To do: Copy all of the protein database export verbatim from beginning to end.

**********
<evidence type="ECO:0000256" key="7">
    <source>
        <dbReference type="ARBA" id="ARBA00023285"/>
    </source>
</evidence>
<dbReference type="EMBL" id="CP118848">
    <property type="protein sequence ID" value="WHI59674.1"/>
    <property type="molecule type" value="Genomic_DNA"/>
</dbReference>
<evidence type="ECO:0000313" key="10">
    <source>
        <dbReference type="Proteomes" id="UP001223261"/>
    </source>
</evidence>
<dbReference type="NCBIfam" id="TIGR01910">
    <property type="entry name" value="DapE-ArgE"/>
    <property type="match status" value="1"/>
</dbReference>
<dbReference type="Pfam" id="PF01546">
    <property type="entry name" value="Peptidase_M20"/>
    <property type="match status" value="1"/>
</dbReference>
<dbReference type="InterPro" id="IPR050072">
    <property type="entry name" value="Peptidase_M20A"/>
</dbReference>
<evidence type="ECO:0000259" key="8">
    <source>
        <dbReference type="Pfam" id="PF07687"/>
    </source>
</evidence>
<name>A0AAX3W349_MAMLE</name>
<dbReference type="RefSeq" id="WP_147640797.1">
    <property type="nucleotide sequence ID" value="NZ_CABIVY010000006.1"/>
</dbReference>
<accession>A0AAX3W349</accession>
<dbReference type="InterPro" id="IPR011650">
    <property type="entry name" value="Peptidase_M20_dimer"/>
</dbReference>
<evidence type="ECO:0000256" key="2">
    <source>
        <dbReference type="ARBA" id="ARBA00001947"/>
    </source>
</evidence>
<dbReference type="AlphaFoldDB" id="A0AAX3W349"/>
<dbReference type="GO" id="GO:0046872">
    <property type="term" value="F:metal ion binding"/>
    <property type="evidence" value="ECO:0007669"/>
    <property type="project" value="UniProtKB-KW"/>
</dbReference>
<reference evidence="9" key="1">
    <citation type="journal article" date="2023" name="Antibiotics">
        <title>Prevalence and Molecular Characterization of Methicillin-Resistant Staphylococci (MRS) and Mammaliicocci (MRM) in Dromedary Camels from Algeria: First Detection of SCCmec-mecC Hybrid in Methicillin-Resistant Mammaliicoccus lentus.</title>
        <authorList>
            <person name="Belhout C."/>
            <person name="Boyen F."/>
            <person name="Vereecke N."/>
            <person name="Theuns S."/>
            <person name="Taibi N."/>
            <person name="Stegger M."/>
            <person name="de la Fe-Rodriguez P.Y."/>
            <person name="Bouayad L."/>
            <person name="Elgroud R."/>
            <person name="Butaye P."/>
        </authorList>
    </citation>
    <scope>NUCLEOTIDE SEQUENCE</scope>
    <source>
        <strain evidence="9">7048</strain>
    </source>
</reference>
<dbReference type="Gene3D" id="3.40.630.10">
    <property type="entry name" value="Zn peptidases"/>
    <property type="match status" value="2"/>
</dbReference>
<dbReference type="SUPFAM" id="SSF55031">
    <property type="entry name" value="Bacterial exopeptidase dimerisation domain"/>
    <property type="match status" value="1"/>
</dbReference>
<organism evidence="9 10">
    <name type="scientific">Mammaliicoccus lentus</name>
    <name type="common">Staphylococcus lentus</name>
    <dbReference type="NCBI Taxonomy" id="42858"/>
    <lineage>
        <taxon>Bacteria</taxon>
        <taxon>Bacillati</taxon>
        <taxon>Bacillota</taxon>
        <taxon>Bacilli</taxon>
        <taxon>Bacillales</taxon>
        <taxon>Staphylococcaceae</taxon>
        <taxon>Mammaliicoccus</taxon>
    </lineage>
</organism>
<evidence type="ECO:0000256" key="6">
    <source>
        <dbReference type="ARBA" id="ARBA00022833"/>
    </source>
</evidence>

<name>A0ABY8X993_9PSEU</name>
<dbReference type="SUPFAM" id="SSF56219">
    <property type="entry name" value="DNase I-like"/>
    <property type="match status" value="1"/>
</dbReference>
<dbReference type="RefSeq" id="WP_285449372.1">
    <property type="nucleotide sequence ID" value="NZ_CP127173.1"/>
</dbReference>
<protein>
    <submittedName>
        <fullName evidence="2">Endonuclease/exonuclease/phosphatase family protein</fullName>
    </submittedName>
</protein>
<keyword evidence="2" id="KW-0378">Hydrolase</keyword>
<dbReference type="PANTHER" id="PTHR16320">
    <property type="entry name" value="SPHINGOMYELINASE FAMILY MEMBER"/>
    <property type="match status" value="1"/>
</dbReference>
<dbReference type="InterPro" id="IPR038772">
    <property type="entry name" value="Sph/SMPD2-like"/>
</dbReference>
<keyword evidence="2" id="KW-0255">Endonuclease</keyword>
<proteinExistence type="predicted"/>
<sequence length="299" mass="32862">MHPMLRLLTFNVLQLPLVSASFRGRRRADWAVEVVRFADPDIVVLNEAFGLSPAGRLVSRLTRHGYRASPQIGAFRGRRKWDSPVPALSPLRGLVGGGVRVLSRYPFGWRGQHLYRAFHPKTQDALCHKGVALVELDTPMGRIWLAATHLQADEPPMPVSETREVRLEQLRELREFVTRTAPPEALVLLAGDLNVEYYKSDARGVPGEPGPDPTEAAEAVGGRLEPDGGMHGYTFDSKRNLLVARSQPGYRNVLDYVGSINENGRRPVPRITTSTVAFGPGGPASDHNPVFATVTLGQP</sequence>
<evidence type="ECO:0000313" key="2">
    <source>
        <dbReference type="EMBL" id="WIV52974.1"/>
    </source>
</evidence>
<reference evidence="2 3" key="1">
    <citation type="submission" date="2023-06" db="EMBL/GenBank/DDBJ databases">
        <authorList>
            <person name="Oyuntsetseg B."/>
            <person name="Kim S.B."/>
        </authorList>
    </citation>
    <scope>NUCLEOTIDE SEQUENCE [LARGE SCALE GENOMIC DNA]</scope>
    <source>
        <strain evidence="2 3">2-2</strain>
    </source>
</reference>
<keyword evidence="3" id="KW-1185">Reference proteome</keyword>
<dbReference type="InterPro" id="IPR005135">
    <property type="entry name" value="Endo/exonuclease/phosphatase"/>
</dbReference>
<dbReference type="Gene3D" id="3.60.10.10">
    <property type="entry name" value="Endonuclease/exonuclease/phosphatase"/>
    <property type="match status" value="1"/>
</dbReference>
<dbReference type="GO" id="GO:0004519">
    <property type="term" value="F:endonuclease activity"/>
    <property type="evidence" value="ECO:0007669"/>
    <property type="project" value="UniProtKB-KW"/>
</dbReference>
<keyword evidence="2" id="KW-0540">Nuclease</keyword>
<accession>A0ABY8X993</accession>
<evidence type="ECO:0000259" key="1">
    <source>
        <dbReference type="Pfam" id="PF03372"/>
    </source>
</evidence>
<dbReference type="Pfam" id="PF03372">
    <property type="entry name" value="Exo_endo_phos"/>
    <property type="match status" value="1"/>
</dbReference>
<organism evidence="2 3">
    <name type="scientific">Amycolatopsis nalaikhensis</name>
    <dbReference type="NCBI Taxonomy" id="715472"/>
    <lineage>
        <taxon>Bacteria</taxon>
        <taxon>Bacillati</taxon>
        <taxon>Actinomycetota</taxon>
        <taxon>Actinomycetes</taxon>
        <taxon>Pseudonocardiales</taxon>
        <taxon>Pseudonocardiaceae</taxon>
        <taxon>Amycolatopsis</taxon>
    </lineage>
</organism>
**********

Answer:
<evidence type="ECO:0000256" key="7">
    <source>
        <dbReference type="ARBA" id="ARBA00023285"/>
    </source>
</evidence>
<dbReference type="EMBL" id="CP118848">
    <property type="protein sequence ID" value="WHI59674.1"/>
    <property type="molecule type" value="Genomic_DNA"/>
</dbReference>
<evidence type="ECO:0000313" key="10">
    <source>
        <dbReference type="Proteomes" id="UP001223261"/>
    </source>
</evidence>
<dbReference type="NCBIfam" id="TIGR01910">
    <property type="entry name" value="DapE-ArgE"/>
    <property type="match status" value="1"/>
</dbReference>
<dbReference type="Pfam" id="PF01546">
    <property type="entry name" value="Peptidase_M20"/>
    <property type="match status" value="1"/>
</dbReference>
<dbReference type="InterPro" id="IPR050072">
    <property type="entry name" value="Peptidase_M20A"/>
</dbReference>
<evidence type="ECO:0000259" key="8">
    <source>
        <dbReference type="Pfam" id="PF07687"/>
    </source>
</evidence>
<name>A0AAX3W349_MAMLE</name>
<dbReference type="RefSeq" id="WP_147640797.1">
    <property type="nucleotide sequence ID" value="NZ_CABIVY010000006.1"/>
</dbReference>
<accession>A0AAX3W349</accession>
<dbReference type="InterPro" id="IPR011650">
    <property type="entry name" value="Peptidase_M20_dimer"/>
</dbReference>
<evidence type="ECO:0000256" key="2">
    <source>
        <dbReference type="ARBA" id="ARBA00001947"/>
    </source>
</evidence>
<dbReference type="AlphaFoldDB" id="A0AAX3W349"/>
<dbReference type="GO" id="GO:0046872">
    <property type="term" value="F:metal ion binding"/>
    <property type="evidence" value="ECO:0007669"/>
    <property type="project" value="UniProtKB-KW"/>
</dbReference>
<reference evidence="9" key="1">
    <citation type="journal article" date="2023" name="Antibiotics">
        <title>Prevalence and Molecular Characterization of Methicillin-Resistant Staphylococci (MRS) and Mammaliicocci (MRM) in Dromedary Camels from Algeria: First Detection of SCCmec-mecC Hybrid in Methicillin-Resistant Mammaliicoccus lentus.</title>
        <authorList>
            <person name="Belhout C."/>
            <person name="Boyen F."/>
            <person name="Vereecke N."/>
            <person name="Theuns S."/>
            <person name="Taibi N."/>
            <person name="Stegger M."/>
            <person name="de la Fe-Rodriguez P.Y."/>
            <person name="Bouayad L."/>
            <person name="Elgroud R."/>
            <person name="Butaye P."/>
        </authorList>
    </citation>
    <scope>NUCLEOTIDE SEQUENCE</scope>
    <source>
        <strain evidence="9">7048</strain>
    </source>
</reference>
<dbReference type="Gene3D" id="3.40.630.10">
    <property type="entry name" value="Zn peptidases"/>
    <property type="match status" value="2"/>
</dbReference>
<dbReference type="SUPFAM" id="SSF55031">
    <property type="entry name" value="Bacterial exopeptidase dimerisation domain"/>
    <property type="match status" value="1"/>
</dbReference>
<organism evidence="9 10">
    <name type="scientific">Mammaliicoccus lentus</name>
    <name type="common">Staphylococcus lentus</name>
    <dbReference type="NCBI Taxonomy" id="42858"/>
    <lineage>
        <taxon>Bacteria</taxon>
        <taxon>Bacillati</taxon>
        <taxon>Bacillota</taxon>
        <taxon>Bacilli</taxon>
        <taxon>Bacillales</taxon>
        <taxon>Staphylococcaceae</taxon>
        <taxon>Mammaliicoccus</taxon>
    </lineage>
</organism>
<evidence type="ECO:0000256" key="6">
    <source>
        <dbReference type="ARBA" id="ARBA00022833"/>
    </source>
</evidence>

<name>A0ABY8X993_9PSEU</name>
<dbReference type="SUPFAM" id="SSF56219">
    <property type="entry name" value="DNase I-like"/>
    <property type="match status" value="1"/>
</dbReference>
<dbReference type="RefSeq" id="WP_285449372.1">
    <property type="nucleotide sequence ID" value="NZ_CP127173.1"/>
</dbReference>
<protein>
    <submittedName>
        <fullName evidence="2">Endonuclease/exonuclease/phosphatase family protein</fullName>
    </submittedName>
</protein>
<keyword evidence="2" id="KW-0378">Hydrolase</keyword>
<dbReference type="PANTHER" id="PTHR16320">
    <property type="entry name" value="SPHINGOMYELINASE FAMILY MEMBER"/>
    <property type="match status" value="1"/>
</dbReference>
<dbReference type="InterPro" id="IPR038772">
    <property type="entry name" value="Sph/SMPD2-like"/>
</dbReference>
<keyword evidence="2" id="KW-0255">Endonuclease</keyword>
<proteinExistence type="predicted"/>
<sequence length="299" mass="32862">MHPMLRLLTFNVLQLPLVSASFRGRRRADWAVEVVRFADPDIVVLNEAFGLSPAGRLVSRLTRHGYRASPQIGAFRGRRKWDSPVPALSPLRGLVGGGVRVLSRYPFGWRGQHLYRAFHPKTQDALCHKGVALVELDTPMGRIWLAATHLQADEPPMPVSETREVRLEQLRELREFVTRTAPPEALVLLAGDLNVEYYKSDARGVPGEPGPDPTEAAEAVGGRLEPDGGMHGYTFDSKRNLLVARSQPGYRNVLDYVGSINENGRRPVPRITTSTVAFGPGGPASDHNPVFATVTLGQP</sequence>
<evidence type="ECO:0000313" key="2">
    <source>
        <dbReference type="EMBL" id="WIV52974.1"/>
    </source>
</evidence>
<reference evidence="2 3" key="1">
    <citation type="submission" date="2023-06" db="EMBL/GenBank/DDBJ databases">
        <authorList>
            <person name="Oyuntsetseg B."/>
            <person name="Kim S.B."/>
        </authorList>
    </citation>
    <scope>NUCLEOTIDE SEQUENCE [LARGE SCALE GENOMIC DNA]</scope>
    <source>
        <strain evidence="2 3">2-2</strain>
    </source>
</reference>
<keyword evidence="3" id="KW-1185">Reference proteome</keyword>
<dbReference type="InterPro" id="IPR005135">
    <property type="entry name" value="Endo/exonuclease/phosphatase"/>
</dbReference>
<dbReference type="Gene3D" id="3.60.10.10">
    <property type="entry name" value="Endonuclease/exonuclease/phosphatase"/>
    <property type="match status" value="1"/>
</dbReference>
<dbReference type="GO" id="GO:0004519">
    <property type="term" value="F:endonuclease activity"/>
    <property type="evidence" value="ECO:0007669"/>
    <property type="project" value="UniProtKB-KW"/>
</dbReference>
<keyword evidence="2" id="KW-0540">Nuclease</keyword>
<accession>A0ABY8X993</accession>
<evidence type="ECO:0000259" key="1">
    <source>
        <dbReference type="Pfam" id="PF03372"/>
    </source>
</evidence>
<dbReference type="Pfam" id="PF03372">
    <property type="entry name" value="Exo_endo_phos"/>
    <property type="match status" value="1"/>
</dbReference>
<organism evidence="2 3">
    <name type="scientific">Amycolatopsis nalaikhensis</name>
    <dbReference type="NCBI Taxonomy" id="715472"/>
    <lineage>
        <taxon>Bacteria</taxon>
        <taxon>Bacillati</taxon>
        <taxon>Actinomycetota</taxon>
        <taxon>Actinomycetes</taxon>
        <taxon>Pseudonocardiales</taxon>
        <taxon>Pseudonocardiaceae</taxon>
        <taxon>Amycolatopsis</taxon>
    </lineage>
</organism>